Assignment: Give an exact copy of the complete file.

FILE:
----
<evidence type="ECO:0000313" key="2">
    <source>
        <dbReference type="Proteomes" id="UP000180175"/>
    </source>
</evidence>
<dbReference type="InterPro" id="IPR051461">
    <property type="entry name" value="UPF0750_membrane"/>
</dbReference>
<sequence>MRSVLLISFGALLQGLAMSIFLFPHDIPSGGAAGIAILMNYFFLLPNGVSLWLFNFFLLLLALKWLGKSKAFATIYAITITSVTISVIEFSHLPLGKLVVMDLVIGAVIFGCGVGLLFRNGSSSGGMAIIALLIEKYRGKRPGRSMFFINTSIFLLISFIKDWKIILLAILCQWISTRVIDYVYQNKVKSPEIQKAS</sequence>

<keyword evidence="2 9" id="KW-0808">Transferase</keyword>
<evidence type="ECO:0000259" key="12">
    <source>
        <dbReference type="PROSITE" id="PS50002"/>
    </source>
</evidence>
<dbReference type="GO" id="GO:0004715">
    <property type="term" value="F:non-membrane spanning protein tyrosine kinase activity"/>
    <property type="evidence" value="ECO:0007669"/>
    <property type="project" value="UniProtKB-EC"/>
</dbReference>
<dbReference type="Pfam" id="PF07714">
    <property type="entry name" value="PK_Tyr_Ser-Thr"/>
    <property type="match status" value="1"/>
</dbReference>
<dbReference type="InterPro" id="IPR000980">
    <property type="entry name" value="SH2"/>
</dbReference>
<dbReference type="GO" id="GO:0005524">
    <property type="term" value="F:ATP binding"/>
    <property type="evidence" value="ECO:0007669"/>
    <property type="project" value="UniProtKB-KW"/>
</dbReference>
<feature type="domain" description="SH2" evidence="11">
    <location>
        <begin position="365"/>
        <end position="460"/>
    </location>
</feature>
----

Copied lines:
<evidence type="ECO:0000313" key="2">
    <source>
        <dbReference type="Proteomes" id="UP000180175"/>
    </source>
</evidence>
<dbReference type="InterPro" id="IPR051461">
    <property type="entry name" value="UPF0750_membrane"/>
</dbReference>
<sequence>MRSVLLISFGALLQGLAMSIFLFPHDIPSGGAAGIAILMNYFFLLPNGVSLWLFNFFLLLLALKWLGKSKAFATIYAITITSVTISVIEFSHLPLGKLVVMDLVIGAVIFGCGVGLLFRNGSSSGGMAIIALLIEKYRGKRPGRSMFFINTSIFLLISFIKDWKIILLAILCQWISTRVIDYVYQNKVKSPEIQKAS</sequence>

<keyword evidence="2 9" id="KW-0808">Transferase</keyword>
<evidence type="ECO:0000259" key="12">
    <source>
        <dbReference type="PROSITE" id="PS50002"/>
    </source>
</evidence>
<dbReference type="GO" id="GO:0004715">
    <property type="term" value="F:non-membrane spanning protein tyrosine kinase activity"/>
    <property type="evidence" value="ECO:0007669"/>
    <property type="project" value="UniProtKB-EC"/>
</dbReference>
<dbReference type="Pfam" id="PF07714">
    <property type="entry name" value="PK_Tyr_Ser-Thr"/>
    <property type="match status" value="1"/>
</dbReference>
<dbReference type="InterPro" id="IPR000980">
    <property type="entry name" value="SH2"/>
</dbReference>
<dbReference type="GO" id="GO:0005524">
    <property type="term" value="F:ATP binding"/>
    <property type="evidence" value="ECO:0007669"/>
    <property type="project" value="UniProtKB-KW"/>
</dbReference>
<feature type="domain" description="SH2" evidence="11">
    <location>
        <begin position="365"/>
        <end position="460"/>
    </location>
</feature>